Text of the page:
Apr. 16, 2014 – Investors in the company Capital Alternatives signed paperwork without understanding its purpose and had difficulty retrieving their funds, according to testimony heard on Wed. April 9, 2014.

Stephen Kendall and Chris Houston, two founders of investment company Capital Alternatives, stand accused of fraud and conspiracy to commit fraud.

Crown witness Cynthia Schug said she was convinced by colleague Margaret Sincovich to invest with Capital Alternatives in 2000 with the promise of rolling funds into the overseas gold company, Syndicated Gold Depository S.A. (SGD).

Schug was assured that she would be paid 3% of her investment balance per month in interest, a sum which would allow her to retire early.

“Being single, I was thinking I could take care of my mom and dad and not worry about money,” Schug said.

“I took my pension that Nortel had paid us out, which was around $50,000 and put that in, and then $25,000 in Nortel shares that we got when we worked for the company.”

Having attended a meeting with Gary Sorenson, a representative of SGD, Schug was convinced to take out a line of credit of $80,000 against her house to invest more money with Capital Alternatives.

After paying her membership and legal fees to Capital Alternatives, the second amount actually invested came to just under $42,000.

Schug recognized her own handwriting on the original investment documents, but could not identify the writing on many subsequent contracts and documents that transferred her money to different accounts, reinvesting the funds into SGD and tracking her funds overseas.

According to Schug, she only attended a few public meetings, and dealt primarily with Sincovich, who handled a lot of her paperwork on behalf of Capital Alternatives.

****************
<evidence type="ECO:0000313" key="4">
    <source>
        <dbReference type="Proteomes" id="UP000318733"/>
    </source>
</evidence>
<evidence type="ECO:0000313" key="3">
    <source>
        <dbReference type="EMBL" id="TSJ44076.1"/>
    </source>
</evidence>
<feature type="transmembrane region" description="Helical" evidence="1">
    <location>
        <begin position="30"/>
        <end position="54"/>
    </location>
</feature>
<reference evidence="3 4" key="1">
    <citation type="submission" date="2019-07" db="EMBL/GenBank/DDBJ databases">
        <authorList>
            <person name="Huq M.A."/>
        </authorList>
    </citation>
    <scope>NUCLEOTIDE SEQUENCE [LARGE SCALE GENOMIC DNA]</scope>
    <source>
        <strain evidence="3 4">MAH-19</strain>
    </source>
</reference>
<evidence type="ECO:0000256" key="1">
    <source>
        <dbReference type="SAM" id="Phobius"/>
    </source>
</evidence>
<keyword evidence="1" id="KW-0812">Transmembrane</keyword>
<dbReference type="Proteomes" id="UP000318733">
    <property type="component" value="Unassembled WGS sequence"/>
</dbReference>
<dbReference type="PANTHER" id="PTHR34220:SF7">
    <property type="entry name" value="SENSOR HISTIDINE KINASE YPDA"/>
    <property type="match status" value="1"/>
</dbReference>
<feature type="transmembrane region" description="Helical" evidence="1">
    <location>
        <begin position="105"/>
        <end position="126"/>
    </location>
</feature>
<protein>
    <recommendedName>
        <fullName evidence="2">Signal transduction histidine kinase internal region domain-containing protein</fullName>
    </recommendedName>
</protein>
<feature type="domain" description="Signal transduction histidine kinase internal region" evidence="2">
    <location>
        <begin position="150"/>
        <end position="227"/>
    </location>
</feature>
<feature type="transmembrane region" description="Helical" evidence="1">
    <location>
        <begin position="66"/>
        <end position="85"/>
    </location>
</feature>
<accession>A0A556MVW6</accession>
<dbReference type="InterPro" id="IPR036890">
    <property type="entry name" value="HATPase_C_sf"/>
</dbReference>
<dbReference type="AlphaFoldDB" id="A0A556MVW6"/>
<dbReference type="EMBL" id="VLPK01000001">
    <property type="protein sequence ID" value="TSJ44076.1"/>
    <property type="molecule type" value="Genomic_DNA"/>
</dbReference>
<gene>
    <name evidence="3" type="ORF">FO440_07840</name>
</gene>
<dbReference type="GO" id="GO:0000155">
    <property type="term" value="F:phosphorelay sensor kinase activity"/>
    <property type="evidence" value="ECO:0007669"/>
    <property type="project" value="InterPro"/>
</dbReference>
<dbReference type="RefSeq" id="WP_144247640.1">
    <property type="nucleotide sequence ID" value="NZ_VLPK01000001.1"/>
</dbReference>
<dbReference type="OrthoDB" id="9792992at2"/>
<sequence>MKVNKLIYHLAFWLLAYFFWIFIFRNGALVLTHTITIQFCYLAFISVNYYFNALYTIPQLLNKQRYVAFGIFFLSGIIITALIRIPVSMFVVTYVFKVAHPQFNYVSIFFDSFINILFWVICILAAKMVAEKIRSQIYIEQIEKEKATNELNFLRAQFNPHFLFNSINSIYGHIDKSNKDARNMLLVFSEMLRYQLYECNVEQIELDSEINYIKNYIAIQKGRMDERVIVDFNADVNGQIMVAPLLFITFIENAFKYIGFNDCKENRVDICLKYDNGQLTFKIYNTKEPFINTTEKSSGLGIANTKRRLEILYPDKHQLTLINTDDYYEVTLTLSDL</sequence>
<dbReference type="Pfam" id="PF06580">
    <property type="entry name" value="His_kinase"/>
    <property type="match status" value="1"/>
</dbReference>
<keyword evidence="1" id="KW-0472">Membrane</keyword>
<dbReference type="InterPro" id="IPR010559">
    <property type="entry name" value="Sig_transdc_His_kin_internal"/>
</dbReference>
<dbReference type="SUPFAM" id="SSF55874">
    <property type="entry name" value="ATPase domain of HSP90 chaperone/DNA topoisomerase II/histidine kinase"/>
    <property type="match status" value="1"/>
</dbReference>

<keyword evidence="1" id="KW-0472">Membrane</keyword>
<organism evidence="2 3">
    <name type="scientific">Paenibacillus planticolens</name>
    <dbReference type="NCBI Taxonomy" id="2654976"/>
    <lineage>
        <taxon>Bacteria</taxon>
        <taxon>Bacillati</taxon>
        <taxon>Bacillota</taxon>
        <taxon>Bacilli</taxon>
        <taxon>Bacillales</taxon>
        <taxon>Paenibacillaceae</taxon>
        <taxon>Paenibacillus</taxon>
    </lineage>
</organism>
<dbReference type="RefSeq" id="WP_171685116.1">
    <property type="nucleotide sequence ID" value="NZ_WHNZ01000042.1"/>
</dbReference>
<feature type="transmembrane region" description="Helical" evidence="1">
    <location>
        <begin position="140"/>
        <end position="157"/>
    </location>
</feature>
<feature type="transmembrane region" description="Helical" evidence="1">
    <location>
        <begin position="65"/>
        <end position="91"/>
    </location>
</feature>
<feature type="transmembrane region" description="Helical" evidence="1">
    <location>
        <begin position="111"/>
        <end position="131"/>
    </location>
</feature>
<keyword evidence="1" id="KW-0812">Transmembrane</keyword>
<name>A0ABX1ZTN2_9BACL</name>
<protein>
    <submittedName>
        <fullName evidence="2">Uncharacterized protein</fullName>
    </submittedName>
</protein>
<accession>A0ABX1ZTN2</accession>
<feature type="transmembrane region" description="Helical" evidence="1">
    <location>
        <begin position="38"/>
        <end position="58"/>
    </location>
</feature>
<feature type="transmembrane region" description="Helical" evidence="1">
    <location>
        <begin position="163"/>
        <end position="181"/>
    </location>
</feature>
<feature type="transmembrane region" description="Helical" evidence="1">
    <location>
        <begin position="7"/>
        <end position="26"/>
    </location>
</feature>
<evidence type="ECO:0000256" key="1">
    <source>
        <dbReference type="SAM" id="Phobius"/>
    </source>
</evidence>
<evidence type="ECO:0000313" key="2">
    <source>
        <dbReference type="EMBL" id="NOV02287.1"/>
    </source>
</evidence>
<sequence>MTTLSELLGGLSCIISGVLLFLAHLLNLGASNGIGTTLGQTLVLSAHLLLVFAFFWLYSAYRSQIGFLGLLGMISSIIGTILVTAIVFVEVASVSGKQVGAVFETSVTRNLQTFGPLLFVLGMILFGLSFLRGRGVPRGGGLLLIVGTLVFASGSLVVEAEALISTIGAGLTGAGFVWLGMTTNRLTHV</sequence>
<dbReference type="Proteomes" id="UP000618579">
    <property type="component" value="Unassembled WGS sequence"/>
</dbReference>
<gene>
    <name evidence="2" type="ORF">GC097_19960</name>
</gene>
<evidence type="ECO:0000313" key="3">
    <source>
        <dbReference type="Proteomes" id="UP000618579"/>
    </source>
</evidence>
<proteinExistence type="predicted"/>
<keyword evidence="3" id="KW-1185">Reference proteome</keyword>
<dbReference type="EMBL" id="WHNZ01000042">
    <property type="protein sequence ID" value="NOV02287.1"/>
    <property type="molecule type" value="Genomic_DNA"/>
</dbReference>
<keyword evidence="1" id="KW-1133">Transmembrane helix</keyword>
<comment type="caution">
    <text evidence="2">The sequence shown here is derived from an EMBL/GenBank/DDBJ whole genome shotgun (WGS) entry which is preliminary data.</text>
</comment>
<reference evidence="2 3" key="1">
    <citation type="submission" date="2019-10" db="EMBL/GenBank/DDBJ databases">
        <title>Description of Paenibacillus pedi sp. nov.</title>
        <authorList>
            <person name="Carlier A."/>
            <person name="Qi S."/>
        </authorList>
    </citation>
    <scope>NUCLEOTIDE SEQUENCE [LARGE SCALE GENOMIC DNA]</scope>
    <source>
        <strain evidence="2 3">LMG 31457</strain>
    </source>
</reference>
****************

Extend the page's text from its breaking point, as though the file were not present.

Schug had never met Kendall or Houston, and admitted that their names were unfamiliar.

Statements received in the mail proved that Schug’s money was accruing interest and that her balance was increasing.

By February 2002, Schug had a balance of over $135,000 and wanted to withdraw a portion of her investment to pay off her debt from purchasing a new car.

“I was having trouble getting the money out, and Margaret was helping me, but we weren’t getting anywhere and we started getting nervous,” Schug said.

“[Margaret] said that we needed to get our money out of there.”

Schug sent four written requests to release her money from Capital Alternatives and SGD to the company accountants in the U.S. over the course of five months, without response.

“Margaret was setting [the money] up to be wired into Yugoslavia and then Montenegro, but the company was saying ‘if you take the money out of our company we can’t guarantee it,’” Schug said.

“Basically, if they lost my money they wouldn’t be responsible.”

Schug was guided by Sincovich to write a letter to one of the heads of Capital Alternatives, Steve, but was given no last name.

By September 2002, Schug had been told that her money was no longer with SGD, but there was no evidence of its arrival in the Montenegro account.

“It was lost,” Schug said.

“Now I owe the government money because of investing some of my RRSP that I thought I could pay back with my monthly payments from SGD, and I had to remortgage my house because of my stupidity of taking money against it.”

Defense counsel Valfour Der Q.C. questioned Schug’s decision to reinvest her money from SGD to Yugoslavia, rather than having the entire amount returned to her personally.

“I was in debt, and the idea was to continue on making money, so I wouldn’t lose anything and I could pay everything back,” Schug said.

According to crown prosecutor Tyler Lord, Schug is one of nearly fifty investors testifying against Kendall and Houston.

“We’ve probably heard from over 20 already, and we’ve got at least another two weeks’ worth of witnesses to call in this fraud trial,” Lord said.

Kendall and Houston have pled not guilty to their charges and await a decision by Chief of Justice McIntyre, which should be made early in May.